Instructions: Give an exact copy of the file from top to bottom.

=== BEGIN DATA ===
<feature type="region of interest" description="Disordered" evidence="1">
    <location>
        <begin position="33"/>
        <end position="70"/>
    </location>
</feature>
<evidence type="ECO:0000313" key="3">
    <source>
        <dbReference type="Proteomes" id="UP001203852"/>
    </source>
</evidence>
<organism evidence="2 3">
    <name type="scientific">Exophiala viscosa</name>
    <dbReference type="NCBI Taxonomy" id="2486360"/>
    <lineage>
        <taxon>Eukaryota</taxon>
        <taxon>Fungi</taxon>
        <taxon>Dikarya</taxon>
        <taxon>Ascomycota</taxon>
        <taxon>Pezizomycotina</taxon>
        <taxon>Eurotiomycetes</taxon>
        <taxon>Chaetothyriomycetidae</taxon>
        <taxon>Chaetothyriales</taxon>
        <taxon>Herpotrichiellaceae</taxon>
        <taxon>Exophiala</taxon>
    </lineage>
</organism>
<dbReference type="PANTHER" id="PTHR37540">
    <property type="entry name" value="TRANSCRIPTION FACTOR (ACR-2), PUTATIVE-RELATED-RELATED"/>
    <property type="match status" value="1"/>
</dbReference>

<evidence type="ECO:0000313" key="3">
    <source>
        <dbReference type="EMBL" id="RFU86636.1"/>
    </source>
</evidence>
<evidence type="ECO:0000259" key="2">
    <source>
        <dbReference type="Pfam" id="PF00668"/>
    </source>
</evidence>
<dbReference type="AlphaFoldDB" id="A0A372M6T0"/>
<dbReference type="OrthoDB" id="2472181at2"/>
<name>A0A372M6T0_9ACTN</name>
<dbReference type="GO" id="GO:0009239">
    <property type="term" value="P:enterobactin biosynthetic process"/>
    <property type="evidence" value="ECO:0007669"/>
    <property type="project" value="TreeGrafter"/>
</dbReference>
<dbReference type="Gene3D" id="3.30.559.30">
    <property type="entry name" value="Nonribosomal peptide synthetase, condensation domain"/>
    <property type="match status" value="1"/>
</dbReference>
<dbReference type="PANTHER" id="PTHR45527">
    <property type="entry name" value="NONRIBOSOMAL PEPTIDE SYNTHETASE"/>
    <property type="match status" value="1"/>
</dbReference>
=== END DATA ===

<feature type="region of interest" description="Disordered" evidence="1">
    <location>
        <begin position="33"/>
        <end position="70"/>
    </location>
</feature>
<evidence type="ECO:0000313" key="3">
    <source>
        <dbReference type="Proteomes" id="UP001203852"/>
    </source>
</evidence>
<organism evidence="2 3">
    <name type="scientific">Exophiala viscosa</name>
    <dbReference type="NCBI Taxonomy" id="2486360"/>
    <lineage>
        <taxon>Eukaryota</taxon>
        <taxon>Fungi</taxon>
        <taxon>Dikarya</taxon>
        <taxon>Ascomycota</taxon>
        <taxon>Pezizomycotina</taxon>
        <taxon>Eurotiomycetes</taxon>
        <taxon>Chaetothyriomycetidae</taxon>
        <taxon>Chaetothyriales</taxon>
        <taxon>Herpotrichiellaceae</taxon>
        <taxon>Exophiala</taxon>
    </lineage>
</organism>
<dbReference type="PANTHER" id="PTHR37540">
    <property type="entry name" value="TRANSCRIPTION FACTOR (ACR-2), PUTATIVE-RELATED-RELATED"/>
    <property type="match status" value="1"/>
</dbReference>

<evidence type="ECO:0000313" key="3">
    <source>
        <dbReference type="EMBL" id="RFU86636.1"/>
    </source>
</evidence>
<evidence type="ECO:0000259" key="2">
    <source>
        <dbReference type="Pfam" id="PF00668"/>
    </source>
</evidence>
<dbReference type="AlphaFoldDB" id="A0A372M6T0"/>
<dbReference type="OrthoDB" id="2472181at2"/>
<name>A0A372M6T0_9ACTN</name>
<dbReference type="GO" id="GO:0009239">
    <property type="term" value="P:enterobactin biosynthetic process"/>
    <property type="evidence" value="ECO:0007669"/>
    <property type="project" value="TreeGrafter"/>
</dbReference>
<dbReference type="Gene3D" id="3.30.559.30">
    <property type="entry name" value="Nonribosomal peptide synthetase, condensation domain"/>
    <property type="match status" value="1"/>
</dbReference>
<dbReference type="PANTHER" id="PTHR45527">
    <property type="entry name" value="NONRIBOSOMAL PEPTIDE SYNTHETASE"/>
    <property type="match status" value="1"/>
</dbReference>